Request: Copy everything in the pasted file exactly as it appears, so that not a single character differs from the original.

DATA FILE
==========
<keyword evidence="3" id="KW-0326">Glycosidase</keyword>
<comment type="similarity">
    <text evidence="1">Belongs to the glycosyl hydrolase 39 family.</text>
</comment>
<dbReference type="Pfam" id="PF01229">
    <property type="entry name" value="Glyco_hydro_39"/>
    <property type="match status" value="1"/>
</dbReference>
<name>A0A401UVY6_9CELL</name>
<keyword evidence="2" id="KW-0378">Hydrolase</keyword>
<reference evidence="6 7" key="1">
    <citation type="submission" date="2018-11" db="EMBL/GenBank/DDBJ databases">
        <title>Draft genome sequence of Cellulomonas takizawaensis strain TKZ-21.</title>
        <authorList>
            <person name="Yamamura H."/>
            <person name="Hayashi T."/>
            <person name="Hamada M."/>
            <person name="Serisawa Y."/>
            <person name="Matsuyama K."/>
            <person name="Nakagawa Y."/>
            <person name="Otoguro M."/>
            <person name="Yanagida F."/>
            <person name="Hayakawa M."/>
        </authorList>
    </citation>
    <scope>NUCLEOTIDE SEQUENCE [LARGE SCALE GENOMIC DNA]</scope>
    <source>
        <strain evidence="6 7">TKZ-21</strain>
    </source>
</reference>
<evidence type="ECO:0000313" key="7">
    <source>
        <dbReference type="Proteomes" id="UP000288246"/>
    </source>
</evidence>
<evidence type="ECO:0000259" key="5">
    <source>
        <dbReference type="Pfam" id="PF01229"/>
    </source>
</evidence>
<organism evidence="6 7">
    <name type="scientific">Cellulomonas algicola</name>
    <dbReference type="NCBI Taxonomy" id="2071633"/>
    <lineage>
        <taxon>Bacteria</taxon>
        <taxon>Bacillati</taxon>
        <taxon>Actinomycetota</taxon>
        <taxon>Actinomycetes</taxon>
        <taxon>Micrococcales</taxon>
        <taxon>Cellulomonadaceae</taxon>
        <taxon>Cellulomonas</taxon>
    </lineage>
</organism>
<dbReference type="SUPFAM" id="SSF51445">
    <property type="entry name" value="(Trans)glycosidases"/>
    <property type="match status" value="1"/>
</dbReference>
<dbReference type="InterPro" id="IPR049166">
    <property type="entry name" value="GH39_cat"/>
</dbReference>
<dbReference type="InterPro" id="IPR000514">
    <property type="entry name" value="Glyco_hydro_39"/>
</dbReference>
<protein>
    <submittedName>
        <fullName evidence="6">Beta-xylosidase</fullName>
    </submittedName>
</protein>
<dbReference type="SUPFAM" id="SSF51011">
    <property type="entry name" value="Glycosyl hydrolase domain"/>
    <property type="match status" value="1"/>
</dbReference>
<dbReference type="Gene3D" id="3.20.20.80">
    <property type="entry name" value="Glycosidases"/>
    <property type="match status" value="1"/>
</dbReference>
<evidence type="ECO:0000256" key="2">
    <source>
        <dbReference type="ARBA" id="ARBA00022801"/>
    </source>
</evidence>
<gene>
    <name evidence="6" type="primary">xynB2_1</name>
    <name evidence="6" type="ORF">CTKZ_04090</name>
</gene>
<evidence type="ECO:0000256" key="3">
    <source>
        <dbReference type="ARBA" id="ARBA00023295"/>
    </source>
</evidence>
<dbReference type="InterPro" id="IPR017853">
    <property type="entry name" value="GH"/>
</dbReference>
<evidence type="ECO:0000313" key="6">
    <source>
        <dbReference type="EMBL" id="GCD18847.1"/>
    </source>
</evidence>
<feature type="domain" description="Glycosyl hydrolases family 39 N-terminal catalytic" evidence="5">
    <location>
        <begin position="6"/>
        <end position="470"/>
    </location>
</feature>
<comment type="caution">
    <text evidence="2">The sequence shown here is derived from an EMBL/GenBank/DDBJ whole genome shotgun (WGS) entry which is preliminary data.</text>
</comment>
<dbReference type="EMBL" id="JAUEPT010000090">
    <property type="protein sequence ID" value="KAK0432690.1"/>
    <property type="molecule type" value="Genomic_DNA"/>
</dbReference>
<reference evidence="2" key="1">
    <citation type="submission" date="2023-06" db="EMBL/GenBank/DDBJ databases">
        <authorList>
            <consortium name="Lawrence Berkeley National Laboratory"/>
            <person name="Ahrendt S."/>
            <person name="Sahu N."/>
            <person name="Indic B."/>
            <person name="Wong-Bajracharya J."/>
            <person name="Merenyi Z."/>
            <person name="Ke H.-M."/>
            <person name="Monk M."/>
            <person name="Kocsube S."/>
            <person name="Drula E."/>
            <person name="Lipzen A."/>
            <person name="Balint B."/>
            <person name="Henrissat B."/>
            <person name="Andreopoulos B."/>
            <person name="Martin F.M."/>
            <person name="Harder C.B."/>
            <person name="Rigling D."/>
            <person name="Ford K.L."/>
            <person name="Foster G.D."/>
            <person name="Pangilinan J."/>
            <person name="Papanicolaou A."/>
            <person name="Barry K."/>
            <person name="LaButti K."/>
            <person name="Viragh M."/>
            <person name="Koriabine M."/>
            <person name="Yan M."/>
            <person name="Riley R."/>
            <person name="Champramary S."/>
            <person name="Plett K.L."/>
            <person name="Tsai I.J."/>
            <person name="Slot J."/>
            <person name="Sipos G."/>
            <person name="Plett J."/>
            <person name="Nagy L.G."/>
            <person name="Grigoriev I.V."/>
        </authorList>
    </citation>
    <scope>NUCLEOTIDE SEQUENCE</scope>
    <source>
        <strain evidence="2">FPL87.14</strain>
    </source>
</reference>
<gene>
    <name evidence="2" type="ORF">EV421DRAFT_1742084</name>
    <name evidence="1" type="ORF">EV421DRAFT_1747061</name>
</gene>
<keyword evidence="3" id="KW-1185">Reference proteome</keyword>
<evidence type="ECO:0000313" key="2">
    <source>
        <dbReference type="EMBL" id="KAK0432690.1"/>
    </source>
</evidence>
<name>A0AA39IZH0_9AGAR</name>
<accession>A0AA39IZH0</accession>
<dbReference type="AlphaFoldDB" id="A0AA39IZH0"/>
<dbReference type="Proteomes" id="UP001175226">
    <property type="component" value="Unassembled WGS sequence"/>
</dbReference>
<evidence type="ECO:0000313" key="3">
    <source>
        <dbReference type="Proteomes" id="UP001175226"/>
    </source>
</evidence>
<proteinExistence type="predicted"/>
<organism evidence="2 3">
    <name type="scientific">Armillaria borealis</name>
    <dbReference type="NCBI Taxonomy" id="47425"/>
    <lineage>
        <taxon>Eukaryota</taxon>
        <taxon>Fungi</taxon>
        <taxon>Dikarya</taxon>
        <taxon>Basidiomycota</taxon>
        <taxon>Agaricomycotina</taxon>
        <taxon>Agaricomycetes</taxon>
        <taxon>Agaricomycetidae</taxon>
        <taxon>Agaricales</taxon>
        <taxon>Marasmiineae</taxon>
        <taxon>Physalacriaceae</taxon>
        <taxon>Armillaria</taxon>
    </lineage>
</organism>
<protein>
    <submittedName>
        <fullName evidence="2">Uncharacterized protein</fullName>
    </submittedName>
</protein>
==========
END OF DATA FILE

<keyword evidence="3" id="KW-0326">Glycosidase</keyword>
<comment type="similarity">
    <text evidence="1">Belongs to the glycosyl hydrolase 39 family.</text>
</comment>
<dbReference type="Pfam" id="PF01229">
    <property type="entry name" value="Glyco_hydro_39"/>
    <property type="match status" value="1"/>
</dbReference>
<name>A0A401UVY6_9CELL</name>
<keyword evidence="2" id="KW-0378">Hydrolase</keyword>
<reference evidence="6 7" key="1">
    <citation type="submission" date="2018-11" db="EMBL/GenBank/DDBJ databases">
        <title>Draft genome sequence of Cellulomonas takizawaensis strain TKZ-21.</title>
        <authorList>
            <person name="Yamamura H."/>
            <person name="Hayashi T."/>
            <person name="Hamada M."/>
            <person name="Serisawa Y."/>
            <person name="Matsuyama K."/>
            <person name="Nakagawa Y."/>
            <person name="Otoguro M."/>
            <person name="Yanagida F."/>
            <person name="Hayakawa M."/>
        </authorList>
    </citation>
    <scope>NUCLEOTIDE SEQUENCE [LARGE SCALE GENOMIC DNA]</scope>
    <source>
        <strain evidence="6 7">TKZ-21</strain>
    </source>
</reference>
<evidence type="ECO:0000313" key="7">
    <source>
        <dbReference type="Proteomes" id="UP000288246"/>
    </source>
</evidence>
<evidence type="ECO:0000259" key="5">
    <source>
        <dbReference type="Pfam" id="PF01229"/>
    </source>
</evidence>
<organism evidence="6 7">
    <name type="scientific">Cellulomonas algicola</name>
    <dbReference type="NCBI Taxonomy" id="2071633"/>
    <lineage>
        <taxon>Bacteria</taxon>
        <taxon>Bacillati</taxon>
        <taxon>Actinomycetota</taxon>
        <taxon>Actinomycetes</taxon>
        <taxon>Micrococcales</taxon>
        <taxon>Cellulomonadaceae</taxon>
        <taxon>Cellulomonas</taxon>
    </lineage>
</organism>
<dbReference type="SUPFAM" id="SSF51445">
    <property type="entry name" value="(Trans)glycosidases"/>
    <property type="match status" value="1"/>
</dbReference>
<dbReference type="InterPro" id="IPR049166">
    <property type="entry name" value="GH39_cat"/>
</dbReference>
<dbReference type="InterPro" id="IPR000514">
    <property type="entry name" value="Glyco_hydro_39"/>
</dbReference>
<protein>
    <submittedName>
        <fullName evidence="6">Beta-xylosidase</fullName>
    </submittedName>
</protein>
<dbReference type="SUPFAM" id="SSF51011">
    <property type="entry name" value="Glycosyl hydrolase domain"/>
    <property type="match status" value="1"/>
</dbReference>
<dbReference type="Gene3D" id="3.20.20.80">
    <property type="entry name" value="Glycosidases"/>
    <property type="match status" value="1"/>
</dbReference>
<evidence type="ECO:0000256" key="2">
    <source>
        <dbReference type="ARBA" id="ARBA00022801"/>
    </source>
</evidence>
<gene>
    <name evidence="6" type="primary">xynB2_1</name>
    <name evidence="6" type="ORF">CTKZ_04090</name>
</gene>
<evidence type="ECO:0000256" key="3">
    <source>
        <dbReference type="ARBA" id="ARBA00023295"/>
    </source>
</evidence>
<dbReference type="InterPro" id="IPR017853">
    <property type="entry name" value="GH"/>
</dbReference>
<evidence type="ECO:0000313" key="6">
    <source>
        <dbReference type="EMBL" id="GCD18847.1"/>
    </source>
</evidence>
<feature type="domain" description="Glycosyl hydrolases family 39 N-terminal catalytic" evidence="5">
    <location>
        <begin position="6"/>
        <end position="470"/>
    </location>
</feature>
<comment type="caution">
    <text evidence="2">The sequence shown here is derived from an EMBL/GenBank/DDBJ whole genome shotgun (WGS) entry which is preliminary data.</text>
</comment>
<dbReference type="EMBL" id="JAUEPT010000090">
    <property type="protein sequence ID" value="KAK0432690.1"/>
    <property type="molecule type" value="Genomic_DNA"/>
</dbReference>
<reference evidence="2" key="1">
    <citation type="submission" date="2023-06" db="EMBL/GenBank/DDBJ databases">
        <authorList>
            <consortium name="Lawrence Berkeley National Laboratory"/>
            <person name="Ahrendt S."/>
            <person name="Sahu N."/>
            <person name="Indic B."/>
            <person name="Wong-Bajracharya J."/>
            <person name="Merenyi Z."/>
            <person name="Ke H.-M."/>
            <person name="Monk M."/>
            <person name="Kocsube S."/>
            <person name="Drula E."/>
            <person name="Lipzen A."/>
            <person name="Balint B."/>
            <person name="Henrissat B."/>
            <person name="Andreopoulos B."/>
            <person name="Martin F.M."/>
            <person name="Harder C.B."/>
            <person name="Rigling D."/>
            <person name="Ford K.L."/>
            <person name="Foster G.D."/>
            <person name="Pangilinan J."/>
            <person name="Papanicolaou A."/>
            <person name="Barry K."/>
            <person name="LaButti K."/>
            <person name="Viragh M."/>
            <person name="Koriabine M."/>
            <person name="Yan M."/>
            <person name="Riley R."/>
            <person name="Champramary S."/>
            <person name="Plett K.L."/>
            <person name="Tsai I.J."/>
            <person name="Slot J."/>
            <person name="Sipos G."/>
            <person name="Plett J."/>
            <person name="Nagy L.G."/>
            <person name="Grigoriev I.V."/>
        </authorList>
    </citation>
    <scope>NUCLEOTIDE SEQUENCE</scope>
    <source>
        <strain evidence="2">FPL87.14</strain>
    </source>
</reference>
<gene>
    <name evidence="2" type="ORF">EV421DRAFT_1742084</name>
    <name evidence="1" type="ORF">EV421DRAFT_1747061</name>
</gene>
<keyword evidence="3" id="KW-1185">Reference proteome</keyword>
<evidence type="ECO:0000313" key="2">
    <source>
        <dbReference type="EMBL" id="KAK0432690.1"/>
    </source>
</evidence>
<name>A0AA39IZH0_9AGAR</name>
<accession>A0AA39IZH0</accession>
<dbReference type="AlphaFoldDB" id="A0AA39IZH0"/>
<dbReference type="Proteomes" id="UP001175226">
    <property type="component" value="Unassembled WGS sequence"/>
</dbReference>
<evidence type="ECO:0000313" key="3">
    <source>
        <dbReference type="Proteomes" id="UP001175226"/>
    </source>
</evidence>
<proteinExistence type="predicted"/>
<organism evidence="2 3">
    <name type="scientific">Armillaria borealis</name>
    <dbReference type="NCBI Taxonomy" id="47425"/>
    <lineage>
        <taxon>Eukaryota</taxon>
        <taxon>Fungi</taxon>
        <taxon>Dikarya</taxon>
        <taxon>Basidiomycota</taxon>
        <taxon>Agaricomycotina</taxon>
        <taxon>Agaricomycetes</taxon>
        <taxon>Agaricomycetidae</taxon>
        <taxon>Agaricales</taxon>
        <taxon>Marasmiineae</taxon>
        <taxon>Physalacriaceae</taxon>
        <taxon>Armillaria</taxon>
    </lineage>
</organism>
<protein>
    <submittedName>
        <fullName evidence="2">Uncharacterized protein</fullName>
    </submittedName>
</protein>